The story below is about a third grader presenting her independent project to the class:
“Ummmm, I don’t really know why that picture is there. My mom put it in.” *
And looking at the project, it was pretty clear that mom had done most, if not all, of it. How exactly am I, as the teacher, supposed to grade that? Before I had kids of my own, I was completely mystified by this behavior. And, of course, as a teacher, it drove me batty. At one point, in an effort to get parents to stop doing this, I even offered to let parents turn in their own projects if they really felt the need to do them (I even offered gold stars, but alas, no takers).
Now that I am a parent myself, I totally get it. Of course, I can do a better job. I understand sequencing better than my child, and I have better research, art, and writing skills. I’m an adult, after all. And I want my child to do well. But that’s not really the point, is it? The point is for the child to learn these skills, even if part of the process means getting a C- instead of an A+.
So, for your child’s sake (and your child’s teacher’s sake), hands off! That doesn’t mean you can’t help at all, of course. Kids do need guidance – that is part of the learning process, and they can’t very well drive themselves to the library. The trick is knowing when to help and when to steer clear. So, to help discern what is helping and what is doing, I have made this handy-dandy chart, which you can download in printable format here.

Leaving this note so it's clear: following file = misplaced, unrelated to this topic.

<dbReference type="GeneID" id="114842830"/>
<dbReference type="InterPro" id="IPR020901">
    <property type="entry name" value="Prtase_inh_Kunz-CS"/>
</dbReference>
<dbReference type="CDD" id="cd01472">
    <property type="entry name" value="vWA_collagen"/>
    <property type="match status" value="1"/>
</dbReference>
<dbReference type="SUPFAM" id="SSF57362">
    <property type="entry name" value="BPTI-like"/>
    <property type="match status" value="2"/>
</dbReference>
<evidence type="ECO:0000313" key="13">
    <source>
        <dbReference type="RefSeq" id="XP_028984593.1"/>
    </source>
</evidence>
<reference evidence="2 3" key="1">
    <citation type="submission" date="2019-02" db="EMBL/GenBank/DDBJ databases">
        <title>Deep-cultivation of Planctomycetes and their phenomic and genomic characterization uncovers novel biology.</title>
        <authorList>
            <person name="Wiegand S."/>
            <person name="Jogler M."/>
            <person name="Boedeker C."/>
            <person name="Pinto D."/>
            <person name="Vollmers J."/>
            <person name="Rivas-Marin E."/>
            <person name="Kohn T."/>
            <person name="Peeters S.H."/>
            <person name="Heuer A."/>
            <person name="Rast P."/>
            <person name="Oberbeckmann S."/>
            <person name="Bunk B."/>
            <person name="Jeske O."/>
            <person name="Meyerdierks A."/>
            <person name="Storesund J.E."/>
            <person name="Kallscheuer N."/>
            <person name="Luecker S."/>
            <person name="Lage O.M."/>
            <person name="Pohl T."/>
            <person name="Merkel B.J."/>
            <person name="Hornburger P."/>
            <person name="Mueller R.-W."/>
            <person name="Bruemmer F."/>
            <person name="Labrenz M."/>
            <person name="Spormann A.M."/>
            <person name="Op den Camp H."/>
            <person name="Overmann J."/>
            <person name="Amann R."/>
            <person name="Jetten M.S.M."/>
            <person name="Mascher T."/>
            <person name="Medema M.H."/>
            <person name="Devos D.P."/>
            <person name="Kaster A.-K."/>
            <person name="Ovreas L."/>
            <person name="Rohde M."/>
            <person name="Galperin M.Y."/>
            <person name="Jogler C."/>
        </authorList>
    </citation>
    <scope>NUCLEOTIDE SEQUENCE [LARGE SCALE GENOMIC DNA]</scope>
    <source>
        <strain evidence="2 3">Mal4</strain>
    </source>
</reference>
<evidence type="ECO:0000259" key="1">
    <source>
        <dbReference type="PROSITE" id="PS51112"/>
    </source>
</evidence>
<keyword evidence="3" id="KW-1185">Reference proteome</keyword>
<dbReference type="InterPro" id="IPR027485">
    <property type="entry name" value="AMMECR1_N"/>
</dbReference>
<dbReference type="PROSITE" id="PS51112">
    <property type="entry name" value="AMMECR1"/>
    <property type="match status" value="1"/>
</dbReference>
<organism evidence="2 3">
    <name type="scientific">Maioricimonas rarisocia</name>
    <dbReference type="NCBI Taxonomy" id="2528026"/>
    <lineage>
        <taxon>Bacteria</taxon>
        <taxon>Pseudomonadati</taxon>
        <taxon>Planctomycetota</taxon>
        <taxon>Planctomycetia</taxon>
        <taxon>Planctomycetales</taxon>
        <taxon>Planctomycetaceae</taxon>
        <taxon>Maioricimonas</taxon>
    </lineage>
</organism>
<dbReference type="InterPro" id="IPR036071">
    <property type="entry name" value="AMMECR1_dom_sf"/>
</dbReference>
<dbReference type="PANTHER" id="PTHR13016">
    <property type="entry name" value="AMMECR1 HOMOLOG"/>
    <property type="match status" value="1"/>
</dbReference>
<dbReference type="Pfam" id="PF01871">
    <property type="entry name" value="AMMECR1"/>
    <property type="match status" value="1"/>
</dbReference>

|Plan out a schedule with your child with times and days for getting each part of the project done.||Make a plan yourself, and then write the times and dates in your child’s planner or calendar.|
|Take your child to the library. Teach him how to use the catalog to search for books. Tag along as he finds the books he needs.||Take your child to the library and look up the books he needs on the computer while he watches. Get the books while he tags along.|
|Suggest search keywords for computer research. Help her print out the information she finds.||Type in keywords, find sites, and print them out while your child watches.|
|Ask questions about the way your child is organizing his projects. Point out places where things seem confusing.||Organize or outline your child’s project for him.|
|Edit your child’s work by pointing out spelling/grammar errors, sentences that are unclear, etc.||Correct the mistakes in your child’s work and rewrite as you see fit.|
|Buy supplies that your child might need, like a 3-fold display board or art materials.||Create elements for the project, such as pictures, logos, diorama scenery, etc.|
|Ask questions about how your child is choosing to arrange things, about information included, etc.||Require your child to rearrange or add things. Do it for your child.|
|Observe, advise, and help with things that your child cannot do by herself, such as use an electric drill or drive to the library.||Do anything that your child can do herself, even if you can do it better. Even if it will look, sound, be better if you do it. Even if you really, really want to.|
*BTW M. Hopper, if you ever happen to read this (which seems highly unlikely), that was your kid!